Consumers increasingly have questions about food … where it comes from, who’s producing it and how. As consumers become more interested in how their food is grown, processed and brought to market, the food system must ensure it is doing the right things in a way that builds trust. To earn their trust, consumers want to know that those involved in food production share their values when it comes to topics they care about most, like safe food, quality nutrition, outstanding animal care and environmental stewardship.
There are a number of projects undertaken in the US and Canada which focus solely on building trust, which is quite different from marketing to increase commodity sales or education activities targeted at school children.
Consumer sentiment research
The US Center for Food Integrity (CFI) undertakes significant consumer sentiment research to identify what makes food information credible. This information is shared to its members to help them engage in trust building activities. Find out more.
Confidence or ‘shared values’
The Center for Food Integrity was the first to introduce a research-based consumer trust model. CFI research found that shared values are three to five times more important to building trust than sharing facts or demonstrating technical skills and expertise. It runs a training program, called Engage, that identifies how best to lead with shared values when communicating with consumers. Find out more.
Best food facts
Best Food Facts is one of the CFI programs. It provides answers from independent food experts to consumer questions on food using objective, fact‐based information. It draws on the knowledge of more than 200 food system experts who volunteer their time, such as university scientists, registered dietitians and farmers, all of whom understand the science behind food, food production and human health. It involves monitoring search terms, online conversations, social media and news coverage to know what food issues people are talking about and poses answers in easy‐to‐understand language. Find out more.
A clear view on transparency training and the ‘transparency roadmap’
CFI research has found that consumers primarily hold food companies and farmers most responsible for demonstrating transparency – and the demand is for greater transparency in future. Research has found that if consumers do not deem an organisation to be transparent, they believe the organisation does not have a good story to tell or that they must be hiding something. CFI has developed a Transparency Index which supports food organisations to measure their level of transparency against consumer expectation and assess how they are communicating transparently to consumers. It has also developed the Transparency Roadmap for Food Retailers: Strategies to Build Consumer Trust.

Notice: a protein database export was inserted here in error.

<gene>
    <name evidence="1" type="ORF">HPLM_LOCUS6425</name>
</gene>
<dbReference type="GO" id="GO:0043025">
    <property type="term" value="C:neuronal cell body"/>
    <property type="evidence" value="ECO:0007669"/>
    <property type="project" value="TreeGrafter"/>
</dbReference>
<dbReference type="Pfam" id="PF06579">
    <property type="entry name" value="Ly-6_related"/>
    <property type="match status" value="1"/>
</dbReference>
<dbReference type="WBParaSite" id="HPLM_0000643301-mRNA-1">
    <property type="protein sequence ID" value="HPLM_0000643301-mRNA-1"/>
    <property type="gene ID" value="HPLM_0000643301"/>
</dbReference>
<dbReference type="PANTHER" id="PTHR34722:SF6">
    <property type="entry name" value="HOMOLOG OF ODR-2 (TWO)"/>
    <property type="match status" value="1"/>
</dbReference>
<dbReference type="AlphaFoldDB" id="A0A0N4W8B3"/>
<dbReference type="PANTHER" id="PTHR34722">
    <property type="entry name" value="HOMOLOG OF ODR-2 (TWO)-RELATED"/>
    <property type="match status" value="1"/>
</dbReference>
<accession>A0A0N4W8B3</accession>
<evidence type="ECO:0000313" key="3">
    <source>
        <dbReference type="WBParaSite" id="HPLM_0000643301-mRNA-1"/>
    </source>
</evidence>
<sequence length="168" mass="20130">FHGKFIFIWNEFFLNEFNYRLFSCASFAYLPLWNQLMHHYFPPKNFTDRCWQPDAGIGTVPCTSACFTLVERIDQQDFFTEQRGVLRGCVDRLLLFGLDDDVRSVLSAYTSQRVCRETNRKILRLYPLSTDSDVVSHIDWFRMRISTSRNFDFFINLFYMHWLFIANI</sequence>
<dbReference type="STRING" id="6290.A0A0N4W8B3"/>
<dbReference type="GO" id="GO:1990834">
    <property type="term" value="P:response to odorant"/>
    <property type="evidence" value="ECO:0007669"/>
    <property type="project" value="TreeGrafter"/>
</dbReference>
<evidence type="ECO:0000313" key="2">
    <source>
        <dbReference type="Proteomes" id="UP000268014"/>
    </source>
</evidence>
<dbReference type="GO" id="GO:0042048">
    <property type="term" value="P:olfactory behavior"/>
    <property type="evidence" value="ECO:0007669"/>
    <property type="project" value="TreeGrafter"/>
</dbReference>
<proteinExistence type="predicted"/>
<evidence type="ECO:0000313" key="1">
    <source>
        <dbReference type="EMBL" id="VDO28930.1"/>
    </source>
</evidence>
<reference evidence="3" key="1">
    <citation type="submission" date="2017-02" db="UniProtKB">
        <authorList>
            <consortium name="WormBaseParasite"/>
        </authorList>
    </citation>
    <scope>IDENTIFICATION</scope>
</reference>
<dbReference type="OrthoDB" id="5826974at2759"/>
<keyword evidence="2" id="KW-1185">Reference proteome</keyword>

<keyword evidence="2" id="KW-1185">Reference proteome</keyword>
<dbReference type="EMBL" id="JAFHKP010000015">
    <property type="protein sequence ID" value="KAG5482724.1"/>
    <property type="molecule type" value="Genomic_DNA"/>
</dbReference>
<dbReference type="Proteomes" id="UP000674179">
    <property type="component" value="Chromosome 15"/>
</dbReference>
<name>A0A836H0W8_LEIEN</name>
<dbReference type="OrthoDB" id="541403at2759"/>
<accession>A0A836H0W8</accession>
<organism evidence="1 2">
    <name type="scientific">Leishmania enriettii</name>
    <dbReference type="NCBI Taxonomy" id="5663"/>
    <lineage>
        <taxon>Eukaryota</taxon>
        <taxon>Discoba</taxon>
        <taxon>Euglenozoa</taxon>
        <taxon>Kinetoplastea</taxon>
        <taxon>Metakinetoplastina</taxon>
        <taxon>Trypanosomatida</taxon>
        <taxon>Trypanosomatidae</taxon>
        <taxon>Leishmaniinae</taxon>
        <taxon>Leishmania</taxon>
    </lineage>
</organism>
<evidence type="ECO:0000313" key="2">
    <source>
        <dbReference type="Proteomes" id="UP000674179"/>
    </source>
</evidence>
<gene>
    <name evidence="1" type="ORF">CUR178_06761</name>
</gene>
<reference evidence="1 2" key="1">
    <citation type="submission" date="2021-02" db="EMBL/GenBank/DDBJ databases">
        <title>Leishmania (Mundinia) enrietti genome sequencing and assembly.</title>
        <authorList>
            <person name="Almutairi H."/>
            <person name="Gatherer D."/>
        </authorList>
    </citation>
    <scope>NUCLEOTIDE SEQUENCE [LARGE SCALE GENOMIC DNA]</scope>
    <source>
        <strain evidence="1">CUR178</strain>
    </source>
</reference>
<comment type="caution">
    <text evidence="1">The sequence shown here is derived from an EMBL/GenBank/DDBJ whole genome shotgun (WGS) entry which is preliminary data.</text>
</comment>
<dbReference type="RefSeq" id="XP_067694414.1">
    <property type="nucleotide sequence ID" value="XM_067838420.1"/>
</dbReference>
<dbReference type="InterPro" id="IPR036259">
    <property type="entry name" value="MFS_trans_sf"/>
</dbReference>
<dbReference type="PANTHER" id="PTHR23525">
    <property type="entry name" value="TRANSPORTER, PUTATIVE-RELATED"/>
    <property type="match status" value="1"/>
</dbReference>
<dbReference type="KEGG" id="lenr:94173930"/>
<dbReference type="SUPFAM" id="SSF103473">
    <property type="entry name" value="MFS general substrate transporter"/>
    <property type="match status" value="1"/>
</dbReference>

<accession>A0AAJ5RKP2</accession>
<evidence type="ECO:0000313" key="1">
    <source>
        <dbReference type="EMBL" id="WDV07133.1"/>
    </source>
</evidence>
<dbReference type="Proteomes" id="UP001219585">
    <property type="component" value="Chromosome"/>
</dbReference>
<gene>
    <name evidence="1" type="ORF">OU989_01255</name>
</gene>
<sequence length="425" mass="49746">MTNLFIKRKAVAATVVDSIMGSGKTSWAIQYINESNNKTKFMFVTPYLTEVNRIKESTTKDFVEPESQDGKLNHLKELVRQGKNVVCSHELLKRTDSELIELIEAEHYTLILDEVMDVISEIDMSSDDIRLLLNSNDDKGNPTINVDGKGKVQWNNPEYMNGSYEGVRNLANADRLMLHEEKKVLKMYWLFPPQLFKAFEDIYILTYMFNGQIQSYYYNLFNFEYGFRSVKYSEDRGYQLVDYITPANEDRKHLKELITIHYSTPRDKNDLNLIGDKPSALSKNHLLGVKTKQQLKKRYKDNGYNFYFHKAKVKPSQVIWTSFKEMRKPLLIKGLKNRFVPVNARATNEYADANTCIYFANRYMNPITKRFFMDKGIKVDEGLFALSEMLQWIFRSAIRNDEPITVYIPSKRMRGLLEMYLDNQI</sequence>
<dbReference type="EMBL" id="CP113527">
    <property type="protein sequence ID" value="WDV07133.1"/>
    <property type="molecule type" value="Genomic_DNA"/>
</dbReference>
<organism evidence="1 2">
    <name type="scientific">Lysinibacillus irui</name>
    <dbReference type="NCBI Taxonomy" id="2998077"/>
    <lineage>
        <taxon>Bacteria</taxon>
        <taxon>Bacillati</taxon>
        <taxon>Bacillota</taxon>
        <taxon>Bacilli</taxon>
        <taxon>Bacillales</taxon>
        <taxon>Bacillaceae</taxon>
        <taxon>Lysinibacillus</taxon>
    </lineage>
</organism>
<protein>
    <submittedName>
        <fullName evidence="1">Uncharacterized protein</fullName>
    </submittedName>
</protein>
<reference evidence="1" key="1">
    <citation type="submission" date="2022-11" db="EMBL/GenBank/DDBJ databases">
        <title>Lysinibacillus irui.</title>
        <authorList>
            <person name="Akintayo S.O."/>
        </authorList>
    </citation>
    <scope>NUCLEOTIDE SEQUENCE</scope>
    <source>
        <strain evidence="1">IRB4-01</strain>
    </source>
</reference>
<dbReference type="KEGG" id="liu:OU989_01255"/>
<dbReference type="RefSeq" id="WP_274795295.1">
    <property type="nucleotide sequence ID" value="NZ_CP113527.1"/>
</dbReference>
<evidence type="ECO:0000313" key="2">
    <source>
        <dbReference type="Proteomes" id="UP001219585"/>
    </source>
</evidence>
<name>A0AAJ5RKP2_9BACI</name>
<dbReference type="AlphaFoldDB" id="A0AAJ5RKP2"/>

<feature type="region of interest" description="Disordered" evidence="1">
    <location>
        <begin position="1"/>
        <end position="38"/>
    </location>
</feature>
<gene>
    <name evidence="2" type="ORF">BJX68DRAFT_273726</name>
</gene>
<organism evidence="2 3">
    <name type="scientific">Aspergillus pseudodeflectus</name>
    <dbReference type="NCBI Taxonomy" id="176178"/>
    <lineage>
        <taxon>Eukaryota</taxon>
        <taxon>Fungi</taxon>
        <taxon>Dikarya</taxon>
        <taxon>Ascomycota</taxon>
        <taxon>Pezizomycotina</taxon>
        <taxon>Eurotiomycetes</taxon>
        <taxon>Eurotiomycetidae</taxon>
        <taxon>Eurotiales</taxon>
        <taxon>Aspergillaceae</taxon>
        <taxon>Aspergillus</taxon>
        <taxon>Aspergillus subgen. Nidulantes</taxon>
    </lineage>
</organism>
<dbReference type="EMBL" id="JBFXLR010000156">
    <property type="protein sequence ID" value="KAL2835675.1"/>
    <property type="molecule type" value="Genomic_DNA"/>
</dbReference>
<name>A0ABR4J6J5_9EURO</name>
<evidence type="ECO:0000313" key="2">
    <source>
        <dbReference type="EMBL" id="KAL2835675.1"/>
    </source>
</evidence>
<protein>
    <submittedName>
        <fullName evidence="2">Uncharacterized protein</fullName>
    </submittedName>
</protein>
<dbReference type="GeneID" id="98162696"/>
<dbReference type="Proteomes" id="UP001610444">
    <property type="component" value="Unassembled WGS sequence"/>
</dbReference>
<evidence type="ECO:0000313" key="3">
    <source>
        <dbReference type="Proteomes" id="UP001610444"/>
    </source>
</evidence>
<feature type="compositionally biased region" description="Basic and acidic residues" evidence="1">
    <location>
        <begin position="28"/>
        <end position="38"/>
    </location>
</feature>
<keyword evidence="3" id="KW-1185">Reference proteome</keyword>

Want to know more?
Leading the discussion about consumer trust and the different models industry can adopt is international specialist Charlie Arnot, CEO of the US Center for Food Integrity, based in Missouri.The Center for Food Integrity is a not-for-profit organisation that helps today’s food system earn consumer trust. Members and project partners represent the diversity of today’s food system — from farmers, ranchers and food companies to universities, non-governmental organizations, restaurants, retailers and food processors. They are committed to providing accurate information and working together to address important issues in food and agriculture.
Charlie is one of the world’s leading authorities on building trust in the food system. He has a rare front row seat to the entire food system as a high-level consultant and adviser to primary producers, food processors, food retailers and governments. He will be visiting Adelaide in early August 2018.
The Center is not about supporting a certain outcome. It doesn’t lobby or advocate on behalf of any brand or company or food production method. It simply seeks to make sure that consumers — in an environment where they are bombarded with contradictions — have the balanced information they need about food to make informed choices that are right for them and their families.
Charlie Arnot provides thought provoking insight into how the food system lost consumer trust, what can be done to restore it, and the remarkable changes taking place on farms and in food companies, supermarkets and restaurants every day as technology and consumer demand drive radical change. The very systems and technologies that are mistrusted by consumers are driving a revolution that empowers individual consumers to find the perfect recipe of taste and nutrition to meet their specific needs and desires.
Charlie will be speaking in Adelaide at an event hosted by Rural Media South Australia on Wednesday 8 August 2018. Visit their website for further information and for bookings.
The content for this post has been shared with Food South Australia by AgCommunicators. In 2017, AgCommunicators Managing Director Deanna Lush embarked on a Churchill Fellowship to study ways to build trust in agriculture and the food system with consumers. Her Churchill Report compiled observations about the ways in which industries and organisations internationally are proving their credentials to be trusted and respected partners in the food value chain, and outlined key recommendations and activities for change.